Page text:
Chelsey C.J. Flood Releases INFINITE SKY
Atheneum Books for Young Readers, an imprint of Simon & Schuster Children's Publishing, announced today plans to publish Infinite Sky, a story that asks if it is possible to keep loving somebody when they kill someone you love, by debut novelist Chelsey "C.J." Flood. The agreement was negotiated by Namrata Tripathi, Executive Editor of Atheneum Books for Young Readers, and Catherine Drayton of InkWell Management on behalf of Catherine Clarke at Felicity Bryan. Simon & Schuster also acquired the audio and foreign rights. The book will be edited by Namrata Tripathi and will go on sale in May 2014.
Chelsey Flood received her master's in creative writing from the University of East Anglia in 2010. She has sincewon several awards for her writing, including the Curtis Brown Award, and also received funding from the Arts Council England to complete Infinite Sky.
In Infinite Sky, thirteen-year-old Iris has recently been abandoned by her mother, and is left with only her father and her older brother, Sam, to call family. Two months after her mother's departure, Iris watches a family of gypsies set up an illegal camp in the paddock by her house. The gypsy boy, Trick, is restless and warm and full of life-he'll settle when he's in his grave, he tells Iris-and she feels as though she understands him completely.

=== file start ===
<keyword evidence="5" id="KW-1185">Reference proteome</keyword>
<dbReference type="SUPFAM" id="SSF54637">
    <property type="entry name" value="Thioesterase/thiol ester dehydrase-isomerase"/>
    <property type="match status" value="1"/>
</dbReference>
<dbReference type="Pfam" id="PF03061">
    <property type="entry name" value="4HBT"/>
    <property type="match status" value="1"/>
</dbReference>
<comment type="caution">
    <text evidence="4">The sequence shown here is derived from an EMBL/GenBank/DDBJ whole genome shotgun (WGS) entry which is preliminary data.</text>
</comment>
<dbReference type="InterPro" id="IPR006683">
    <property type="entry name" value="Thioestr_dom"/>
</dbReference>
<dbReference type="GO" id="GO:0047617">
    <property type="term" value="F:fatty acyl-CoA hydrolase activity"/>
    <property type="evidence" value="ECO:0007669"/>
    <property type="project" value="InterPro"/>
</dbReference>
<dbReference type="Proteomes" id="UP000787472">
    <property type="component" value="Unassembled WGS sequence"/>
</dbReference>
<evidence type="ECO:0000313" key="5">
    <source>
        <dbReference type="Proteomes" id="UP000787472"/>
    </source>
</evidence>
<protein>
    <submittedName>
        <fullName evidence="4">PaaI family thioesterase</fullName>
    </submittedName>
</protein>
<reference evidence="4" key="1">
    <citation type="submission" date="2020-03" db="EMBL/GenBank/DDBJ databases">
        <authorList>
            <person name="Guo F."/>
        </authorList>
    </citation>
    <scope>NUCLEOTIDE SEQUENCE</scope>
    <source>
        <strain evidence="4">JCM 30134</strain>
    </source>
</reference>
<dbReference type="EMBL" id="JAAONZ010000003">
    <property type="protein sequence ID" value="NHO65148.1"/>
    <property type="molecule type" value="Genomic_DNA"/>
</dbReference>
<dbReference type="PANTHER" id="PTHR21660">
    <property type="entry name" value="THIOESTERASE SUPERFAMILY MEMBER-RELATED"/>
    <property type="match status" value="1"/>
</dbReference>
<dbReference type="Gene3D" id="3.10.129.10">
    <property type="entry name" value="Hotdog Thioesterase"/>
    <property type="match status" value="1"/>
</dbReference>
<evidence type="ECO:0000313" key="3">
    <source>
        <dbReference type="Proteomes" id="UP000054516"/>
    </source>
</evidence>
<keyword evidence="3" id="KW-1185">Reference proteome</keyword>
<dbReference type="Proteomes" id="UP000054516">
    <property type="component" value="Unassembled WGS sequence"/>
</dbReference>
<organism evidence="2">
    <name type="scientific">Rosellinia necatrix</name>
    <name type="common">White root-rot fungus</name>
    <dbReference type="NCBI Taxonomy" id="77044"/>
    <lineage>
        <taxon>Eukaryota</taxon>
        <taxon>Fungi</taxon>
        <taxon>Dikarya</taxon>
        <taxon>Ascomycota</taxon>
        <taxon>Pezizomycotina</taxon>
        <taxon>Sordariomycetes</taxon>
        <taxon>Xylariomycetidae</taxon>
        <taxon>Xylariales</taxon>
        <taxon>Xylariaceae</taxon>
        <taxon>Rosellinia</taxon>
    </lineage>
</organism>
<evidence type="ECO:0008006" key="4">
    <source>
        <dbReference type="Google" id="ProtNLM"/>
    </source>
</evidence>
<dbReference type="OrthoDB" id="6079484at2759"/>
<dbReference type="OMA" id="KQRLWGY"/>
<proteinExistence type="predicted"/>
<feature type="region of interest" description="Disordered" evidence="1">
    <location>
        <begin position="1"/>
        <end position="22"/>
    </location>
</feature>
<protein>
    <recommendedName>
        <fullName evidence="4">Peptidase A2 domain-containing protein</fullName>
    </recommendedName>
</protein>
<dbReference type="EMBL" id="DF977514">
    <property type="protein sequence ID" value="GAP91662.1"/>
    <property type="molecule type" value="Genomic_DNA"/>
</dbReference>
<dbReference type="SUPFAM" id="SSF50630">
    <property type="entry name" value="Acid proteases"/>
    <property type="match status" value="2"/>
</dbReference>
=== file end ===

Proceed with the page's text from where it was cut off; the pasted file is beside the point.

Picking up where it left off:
But even as Iris's secret friendship with Trick blooms into something more, tensions run high between their families. Iris's father is bent on the travelers' eviction, and her beloved brother Sam is impulsive, lost, and headed for trouble. But Trick might not be everything he seems, and as Iris struggles to find where her loyalties lie, all of the prejudice, vulnerability, and anger that surrounds her collides in an unspeakable tragedy.
The Guardian (UK) hails Infinite Sky as "A story assured enough and tough enough to be itself, exhilaratingly uninterested in such niceties as neat conclusions." And The Telegraph calls it "an impressive and powerful debut."
"Infinite Sky has so much of what I look for in a novel as a reader and an editor: memorable characters, a strong sense of place, complicated relationships that feel totally real in all their dysfunction, a love story that captures the truth of being young and tentative and open to the world, and an intimate family portrait that through tiny, everyday details captures universal, human emotions." said Namrata Tripathi, Executive Editor of Atheneum. "We strive to publish sophisticated, complex, and sometimes heartbreaking coming-of-age novels, and the entire acquisitions team knew this extraordinary work would be right at home on the Atheneum list."